August 31st, 2010
04:04 PM ET

Concrete-eating acid at former California mine


The Iron Mountain Mine acid draining treatment facility, the heart of the EPA effort to clean the site.

A few days ago, environmental scientists and representatives of the Environmental Protection Agency trudged through steaming toxic sludge at what the federal agency considers one of the worst Superfund sites in California. Iron Mountain, a former mine that is dripping with acid capable of eating away even specially resistant concrete, is outside Redding.  

The mine shut down in the 1960s and has been closed to the public since.  

But runoff from the site potentially threatens salmon in the Sacramento River, which is why the EPA closely watches a treatment facility that has kept the river clean and has kept pollution mostly at the mine, said Rick Sugarek, an EPA point person for a cleanup effort that has spanned more than 20 years.  

About 2 percent of the original pollution continues to discharge from the mine, said Sugarek. And that's unlikely to change because there's simply no technology to get rid of it. The San Francisco Chronicle explains why that is, and how Iron Mountain became a hazard.   

"This is a common problem at hard rock and coal mines - iron sulfide turns into sulfuric acid - but at Iron Mountain, it's 500 times more concentrated. It's more like battery acid coming out of the mountain," he told CNN.  

The EPA spends $1 million a year on lime alone to help neutralize the acid, he said.  

There are several dozen workers and contractors who do maintainence for the EPA on the plant. Even with stringent safety measures in place, workers have reported going home and their jeans falling apart, said Sugarek.

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Filed under: California • Environment
soundoff (65 Responses)
  1. Couptaker

    It will cost more to clean up than they made from that mess.

    September 1, 2010 at 9:51 am | Report abuse |
  2. Steve

    Yes please blame capitialism. Socialism and Communism never led to any environmental problems.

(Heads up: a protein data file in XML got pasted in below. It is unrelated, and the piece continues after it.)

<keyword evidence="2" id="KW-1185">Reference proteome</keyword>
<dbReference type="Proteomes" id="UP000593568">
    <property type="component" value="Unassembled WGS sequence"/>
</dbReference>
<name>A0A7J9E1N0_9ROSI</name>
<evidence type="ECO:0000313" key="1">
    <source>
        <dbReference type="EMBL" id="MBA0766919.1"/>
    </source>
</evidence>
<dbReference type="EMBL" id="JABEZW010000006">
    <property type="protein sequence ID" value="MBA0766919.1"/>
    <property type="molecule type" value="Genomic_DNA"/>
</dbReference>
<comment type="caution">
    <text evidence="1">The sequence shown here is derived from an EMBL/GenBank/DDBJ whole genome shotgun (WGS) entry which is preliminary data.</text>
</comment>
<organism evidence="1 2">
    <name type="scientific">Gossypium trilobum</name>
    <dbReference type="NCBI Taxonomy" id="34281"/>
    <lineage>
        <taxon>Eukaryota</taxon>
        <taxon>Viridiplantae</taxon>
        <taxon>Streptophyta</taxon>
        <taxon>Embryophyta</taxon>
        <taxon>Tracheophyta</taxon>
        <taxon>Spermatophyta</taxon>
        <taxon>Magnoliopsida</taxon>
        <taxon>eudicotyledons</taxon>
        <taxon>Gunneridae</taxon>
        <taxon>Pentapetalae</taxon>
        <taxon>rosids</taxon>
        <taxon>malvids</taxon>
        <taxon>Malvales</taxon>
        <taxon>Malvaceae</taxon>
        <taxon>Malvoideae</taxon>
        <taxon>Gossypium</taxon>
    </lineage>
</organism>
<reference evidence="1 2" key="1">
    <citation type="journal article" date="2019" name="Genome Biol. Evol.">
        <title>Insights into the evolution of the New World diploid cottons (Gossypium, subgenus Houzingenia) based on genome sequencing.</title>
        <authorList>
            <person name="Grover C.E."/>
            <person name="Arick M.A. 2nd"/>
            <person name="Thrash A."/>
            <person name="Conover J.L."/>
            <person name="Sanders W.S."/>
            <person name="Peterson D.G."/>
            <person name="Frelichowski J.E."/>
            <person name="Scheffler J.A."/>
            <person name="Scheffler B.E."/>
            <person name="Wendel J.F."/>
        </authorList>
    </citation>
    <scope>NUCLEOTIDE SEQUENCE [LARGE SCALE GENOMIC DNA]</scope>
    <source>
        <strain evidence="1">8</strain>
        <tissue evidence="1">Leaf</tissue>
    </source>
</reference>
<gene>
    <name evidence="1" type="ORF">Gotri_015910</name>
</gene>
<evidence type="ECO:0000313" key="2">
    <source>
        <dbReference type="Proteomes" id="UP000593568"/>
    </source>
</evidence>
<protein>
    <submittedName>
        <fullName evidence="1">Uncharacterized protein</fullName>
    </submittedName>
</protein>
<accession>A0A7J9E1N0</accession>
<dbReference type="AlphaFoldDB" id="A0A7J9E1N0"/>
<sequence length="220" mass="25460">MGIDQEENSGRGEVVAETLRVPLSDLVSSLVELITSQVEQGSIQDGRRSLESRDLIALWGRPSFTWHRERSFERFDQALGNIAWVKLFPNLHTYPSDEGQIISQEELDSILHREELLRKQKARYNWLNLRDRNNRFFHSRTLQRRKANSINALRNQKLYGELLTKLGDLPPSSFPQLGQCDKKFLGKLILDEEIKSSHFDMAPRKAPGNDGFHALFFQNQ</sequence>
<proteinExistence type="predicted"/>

So rather than having the government as a regulator checking and balancing the private sector you would prefer to have the government acting as both the regulator and the regulated? Seriously? A system with no recourse? The problem isn't a result of how the political or economic system is organized. The problem is about identifying, understanding, and properly addressing externalities that impact outside of the activity/process that is occuring.

    September 1, 2010 at 10:07 am | Report abuse |
    • John

      How about it's not an either-or proposition? Let business do what business does, but don't trust them to have the best interests of the rest of us at heart ahead of raw profit, and have a strong government to keep an eye on them.

      September 1, 2010 at 11:04 am | Report abuse |
  3. YKnott

    Thousands of companies in this country pay millions of dollars a year to purchase sulphuric acid in many forms. Why don't they just find a way to collect this runoff and sell it? The site would make a profit instead of costing the taxpayers millions of dollars a year. Oh, but then some government beaurocrat would lose his job... nevermind.

    September 1, 2010 at 11:58 am | Report abuse |
    • YKnott

      Sorry JimH77, didn't see your previous post... it got lost in all the typical online clutter

      September 1, 2010 at 4:14 pm | Report abuse |
  4. Steven

    This is a prime example of the racism problem in America.

    September 1, 2010 at 12:00 pm | Report abuse |
  5. IMHO

    For anyone really interested in the details of the Iron Mountain Mine, near Redding, CA, there's a pretty good write-up at: It gives a lot more information than the article above and eliminates much of the need for useless speculation as to cause and effect, what is being done and by whom, etc.

    September 1, 2010 at 12:24 pm | Report abuse |
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